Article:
1. Dallas Cowboys $2.3B
    2. NE Patriots $1.8B
    3. Wash Redskins $1.7B
    4. NY Giants $1.55B

In other words, only the Dallas Cowboys’ franchise in the NFL is worth more than the $2B that Steve Ballmer paid for an NBA team. Stunning…

Now the good folks at Forbes are devotees of free markets and one of the tenets of a free market is that a product or a service is worth exactly what someone else is willing to pay for it in an arms-length transaction. According to the Forbes methodology, here is what they thought various NBA teams were worth the last time they went through the exercise:

    1. NY Knicks $1.1B
    2. LA Lakers $1.0B
    3. Chicago Bulls $0.8B
    4. Boston Celtics $0.73B
    18. LA Clippers $0.43M

Well, the free market value of the Clippers just jumped to $2.0B; and so, the question now comes down to this:

    Will Forbes adjust all of the values upward for franchises in the NBA such that most of them will be more valuable than the Dallas Cowboys?

More importantly, perhaps someone far more knowledgeable about economics should address this:

    Did the $2B purchase of the LA Clippers signal a bubble that could burst for franchise ownership – or – was this just one super-rich guy going slightly beyond his petty-cash drawer to buy an expensive toy?

The NFL Exhibition season is in full-swing; and after playing those meaningless games and using guys who have no prayer of making the team once the games count, the coaches have to stand up to press inquiries. Those interviews can be tedious after a real game; during the Exhibition Season, they are painful. As I see highlights of coaches answering questions when they simply do not want to be in the same room with their inquisitors, I imagine what is really going through their minds that they have to be sure not to say. Here are a couple of examples:

    Jason Garrett: “I have been quizzed by professors at Princeton; you guys are so junior varsity…”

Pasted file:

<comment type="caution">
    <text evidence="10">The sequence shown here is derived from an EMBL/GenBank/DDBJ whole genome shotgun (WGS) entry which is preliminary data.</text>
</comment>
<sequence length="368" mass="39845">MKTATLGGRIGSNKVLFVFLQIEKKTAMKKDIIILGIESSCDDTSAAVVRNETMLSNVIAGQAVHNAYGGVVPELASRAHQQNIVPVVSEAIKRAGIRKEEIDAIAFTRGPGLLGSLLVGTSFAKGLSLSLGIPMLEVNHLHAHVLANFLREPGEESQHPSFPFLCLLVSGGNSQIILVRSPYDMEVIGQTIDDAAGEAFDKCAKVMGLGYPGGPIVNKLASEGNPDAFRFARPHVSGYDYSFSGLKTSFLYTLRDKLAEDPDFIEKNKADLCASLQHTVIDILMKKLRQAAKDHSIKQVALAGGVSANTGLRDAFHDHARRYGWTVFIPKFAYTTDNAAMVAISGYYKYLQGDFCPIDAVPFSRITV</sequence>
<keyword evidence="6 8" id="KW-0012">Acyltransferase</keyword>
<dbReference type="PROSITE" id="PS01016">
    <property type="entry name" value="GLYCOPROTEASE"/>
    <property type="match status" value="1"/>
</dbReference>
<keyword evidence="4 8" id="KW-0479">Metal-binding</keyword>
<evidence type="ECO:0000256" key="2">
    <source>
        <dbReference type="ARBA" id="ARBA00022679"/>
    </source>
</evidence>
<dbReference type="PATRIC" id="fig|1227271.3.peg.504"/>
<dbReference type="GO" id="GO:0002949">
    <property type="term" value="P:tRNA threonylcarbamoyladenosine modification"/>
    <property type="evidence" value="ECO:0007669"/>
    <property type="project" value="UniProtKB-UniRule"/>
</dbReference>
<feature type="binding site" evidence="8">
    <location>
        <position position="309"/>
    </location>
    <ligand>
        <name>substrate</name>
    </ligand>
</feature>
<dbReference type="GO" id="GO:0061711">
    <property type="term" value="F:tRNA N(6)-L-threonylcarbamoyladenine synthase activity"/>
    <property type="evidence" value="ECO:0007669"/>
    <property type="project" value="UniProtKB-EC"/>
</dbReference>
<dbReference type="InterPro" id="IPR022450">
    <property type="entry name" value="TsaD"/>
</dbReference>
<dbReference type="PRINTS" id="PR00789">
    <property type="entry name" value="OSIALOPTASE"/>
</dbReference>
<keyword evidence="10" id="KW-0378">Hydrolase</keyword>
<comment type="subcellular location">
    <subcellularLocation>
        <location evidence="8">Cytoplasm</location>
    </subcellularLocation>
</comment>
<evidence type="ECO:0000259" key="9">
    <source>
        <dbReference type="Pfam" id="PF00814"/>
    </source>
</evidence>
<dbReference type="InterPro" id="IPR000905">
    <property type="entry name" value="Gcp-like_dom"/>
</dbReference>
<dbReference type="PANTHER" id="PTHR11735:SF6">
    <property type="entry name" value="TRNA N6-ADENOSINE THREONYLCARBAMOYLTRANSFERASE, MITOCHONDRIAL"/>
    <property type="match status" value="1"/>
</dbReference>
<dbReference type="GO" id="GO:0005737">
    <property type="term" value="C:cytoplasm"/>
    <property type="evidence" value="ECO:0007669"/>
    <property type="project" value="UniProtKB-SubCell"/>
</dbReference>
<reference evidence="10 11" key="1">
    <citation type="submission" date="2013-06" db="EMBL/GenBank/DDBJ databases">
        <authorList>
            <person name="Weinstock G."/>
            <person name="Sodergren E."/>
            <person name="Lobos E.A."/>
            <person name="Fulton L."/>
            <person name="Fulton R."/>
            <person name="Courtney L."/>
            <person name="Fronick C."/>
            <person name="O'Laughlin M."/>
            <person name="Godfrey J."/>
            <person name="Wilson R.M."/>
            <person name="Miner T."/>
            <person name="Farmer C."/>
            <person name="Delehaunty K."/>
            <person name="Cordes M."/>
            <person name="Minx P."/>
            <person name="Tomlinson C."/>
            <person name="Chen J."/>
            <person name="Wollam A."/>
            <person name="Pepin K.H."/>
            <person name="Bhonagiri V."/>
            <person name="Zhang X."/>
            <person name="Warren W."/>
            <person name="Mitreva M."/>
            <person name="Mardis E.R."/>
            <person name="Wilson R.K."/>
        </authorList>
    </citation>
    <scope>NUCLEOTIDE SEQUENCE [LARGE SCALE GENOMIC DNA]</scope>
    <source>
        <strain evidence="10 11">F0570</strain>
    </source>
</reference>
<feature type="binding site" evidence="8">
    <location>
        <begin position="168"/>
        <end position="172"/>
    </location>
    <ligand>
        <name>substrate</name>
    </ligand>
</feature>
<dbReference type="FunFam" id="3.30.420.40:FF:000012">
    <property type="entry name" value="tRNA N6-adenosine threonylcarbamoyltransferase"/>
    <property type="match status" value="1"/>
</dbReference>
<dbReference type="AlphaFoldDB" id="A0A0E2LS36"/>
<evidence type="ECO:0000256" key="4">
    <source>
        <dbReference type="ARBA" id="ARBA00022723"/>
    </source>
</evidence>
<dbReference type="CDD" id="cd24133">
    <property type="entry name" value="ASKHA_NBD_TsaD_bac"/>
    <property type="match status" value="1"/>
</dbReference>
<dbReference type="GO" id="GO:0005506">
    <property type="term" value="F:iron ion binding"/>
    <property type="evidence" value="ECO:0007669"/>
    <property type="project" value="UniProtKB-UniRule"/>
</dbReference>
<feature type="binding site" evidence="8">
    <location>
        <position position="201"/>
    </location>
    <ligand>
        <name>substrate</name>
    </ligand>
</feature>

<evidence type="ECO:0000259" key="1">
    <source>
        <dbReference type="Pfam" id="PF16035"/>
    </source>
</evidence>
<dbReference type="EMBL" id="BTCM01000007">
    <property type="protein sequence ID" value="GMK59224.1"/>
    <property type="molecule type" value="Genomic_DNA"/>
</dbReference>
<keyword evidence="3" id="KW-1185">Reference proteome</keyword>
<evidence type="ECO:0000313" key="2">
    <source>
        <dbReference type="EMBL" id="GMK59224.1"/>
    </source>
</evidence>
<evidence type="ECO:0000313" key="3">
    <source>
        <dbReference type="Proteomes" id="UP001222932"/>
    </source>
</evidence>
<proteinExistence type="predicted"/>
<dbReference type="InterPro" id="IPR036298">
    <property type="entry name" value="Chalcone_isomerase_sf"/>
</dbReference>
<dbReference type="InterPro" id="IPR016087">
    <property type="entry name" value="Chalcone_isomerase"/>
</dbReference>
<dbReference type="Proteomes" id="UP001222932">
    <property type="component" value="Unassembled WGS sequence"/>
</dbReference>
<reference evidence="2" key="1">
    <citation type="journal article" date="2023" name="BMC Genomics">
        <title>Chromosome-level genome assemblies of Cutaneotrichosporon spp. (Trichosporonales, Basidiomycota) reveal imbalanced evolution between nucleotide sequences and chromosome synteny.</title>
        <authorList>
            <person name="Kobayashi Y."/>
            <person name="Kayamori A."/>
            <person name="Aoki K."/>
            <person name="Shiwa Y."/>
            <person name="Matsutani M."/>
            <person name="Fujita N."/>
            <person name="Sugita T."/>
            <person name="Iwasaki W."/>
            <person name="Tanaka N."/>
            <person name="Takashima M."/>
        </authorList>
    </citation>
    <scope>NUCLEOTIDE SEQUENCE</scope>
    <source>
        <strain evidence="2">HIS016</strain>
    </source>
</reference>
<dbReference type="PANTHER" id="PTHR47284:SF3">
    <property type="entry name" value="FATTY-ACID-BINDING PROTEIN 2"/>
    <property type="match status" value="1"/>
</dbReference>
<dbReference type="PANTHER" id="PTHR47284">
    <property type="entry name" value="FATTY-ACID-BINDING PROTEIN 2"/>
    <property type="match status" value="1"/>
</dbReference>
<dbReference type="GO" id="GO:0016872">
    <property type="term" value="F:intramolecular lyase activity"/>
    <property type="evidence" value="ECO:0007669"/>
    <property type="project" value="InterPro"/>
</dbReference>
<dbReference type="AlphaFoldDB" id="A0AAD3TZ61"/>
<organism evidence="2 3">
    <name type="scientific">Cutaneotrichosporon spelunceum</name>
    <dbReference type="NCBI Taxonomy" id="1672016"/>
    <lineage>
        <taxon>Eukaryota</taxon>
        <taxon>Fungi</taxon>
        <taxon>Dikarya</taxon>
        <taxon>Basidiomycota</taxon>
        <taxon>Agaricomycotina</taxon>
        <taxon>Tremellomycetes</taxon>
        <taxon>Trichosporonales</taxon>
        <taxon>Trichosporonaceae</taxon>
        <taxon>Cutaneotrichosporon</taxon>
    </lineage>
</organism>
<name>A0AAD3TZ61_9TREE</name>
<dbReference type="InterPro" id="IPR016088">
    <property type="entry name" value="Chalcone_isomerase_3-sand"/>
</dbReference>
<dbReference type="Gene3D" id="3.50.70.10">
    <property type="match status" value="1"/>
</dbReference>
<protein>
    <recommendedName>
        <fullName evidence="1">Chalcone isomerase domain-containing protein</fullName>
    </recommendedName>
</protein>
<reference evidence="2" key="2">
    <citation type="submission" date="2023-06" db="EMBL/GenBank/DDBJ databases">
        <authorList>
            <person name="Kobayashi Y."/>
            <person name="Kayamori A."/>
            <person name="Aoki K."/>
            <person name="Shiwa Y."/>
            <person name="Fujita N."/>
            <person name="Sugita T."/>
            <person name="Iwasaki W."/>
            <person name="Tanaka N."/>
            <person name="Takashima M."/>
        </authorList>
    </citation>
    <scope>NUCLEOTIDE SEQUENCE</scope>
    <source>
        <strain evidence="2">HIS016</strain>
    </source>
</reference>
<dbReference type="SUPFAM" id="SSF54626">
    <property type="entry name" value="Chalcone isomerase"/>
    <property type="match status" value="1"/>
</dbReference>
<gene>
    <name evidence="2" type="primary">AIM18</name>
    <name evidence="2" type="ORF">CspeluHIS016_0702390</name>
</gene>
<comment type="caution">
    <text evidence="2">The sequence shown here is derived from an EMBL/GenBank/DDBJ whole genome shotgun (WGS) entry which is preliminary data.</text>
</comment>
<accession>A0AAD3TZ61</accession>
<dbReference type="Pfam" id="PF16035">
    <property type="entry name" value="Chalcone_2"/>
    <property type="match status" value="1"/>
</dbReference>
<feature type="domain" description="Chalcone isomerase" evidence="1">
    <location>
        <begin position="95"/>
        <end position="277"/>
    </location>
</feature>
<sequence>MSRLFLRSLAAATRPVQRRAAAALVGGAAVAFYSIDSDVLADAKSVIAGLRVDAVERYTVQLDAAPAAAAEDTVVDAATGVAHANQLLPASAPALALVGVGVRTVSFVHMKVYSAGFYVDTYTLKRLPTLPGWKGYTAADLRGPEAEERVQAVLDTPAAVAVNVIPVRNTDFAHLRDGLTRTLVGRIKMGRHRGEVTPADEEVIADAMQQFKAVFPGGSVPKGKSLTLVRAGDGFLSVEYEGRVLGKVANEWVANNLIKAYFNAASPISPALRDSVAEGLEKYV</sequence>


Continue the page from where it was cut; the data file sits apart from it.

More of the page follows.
Rex Ryan: “My last statement wasn’t nearly bombastic enough. Get a load of this next one…”

    Chip Kelly: “Gotta make sure to get out of here before the sugar high wears off…”

    Bill Belichick: “I’d like to see all of you boiled in oil…”

    Jim Harbaugh: “Hope I can follow doctor’s orders and keep my blood pressure under 310/265 until this is over…”

    Gus Bradley: “If we stink, I am going to get fired – but the fact is we are going to stink…”

    Mike Tomlin: “Must not smile; if I do, these guys might think that football is less important than world peace…”

This is a fun game; you can play it in your living room all season long. No need to thank me…

I saw a report saying there is an Internet petition out there demanding that the Super Bowl halftime headliner be “Weird Al” Yankovic. That sounded bizarre enough to check out; indeed, there is such a petition; you can see it here.

I think this would be great halftime entertainment. “Weird Al” might lead off with Dare To Be Stupid followed by Like A Surgeon and then leading into White And Nerdy. Then they could have a surprise appearance by Placido Domingo who might join “Weird Al” in a hearty rendition of The Nasty Doorman – the Nessun Dorma.

Hey, even I would watch that halftime show – and it would be the first one.

Finally, Scott Ostler had this lament recently in the SF Chronicle:

“Man, I have the world’s most boring bucket list. Nothing on it but buckets. Last week I crossed off ‘driving range balls’ and ‘KFC’.”

But don’t get me wrong, I love sports………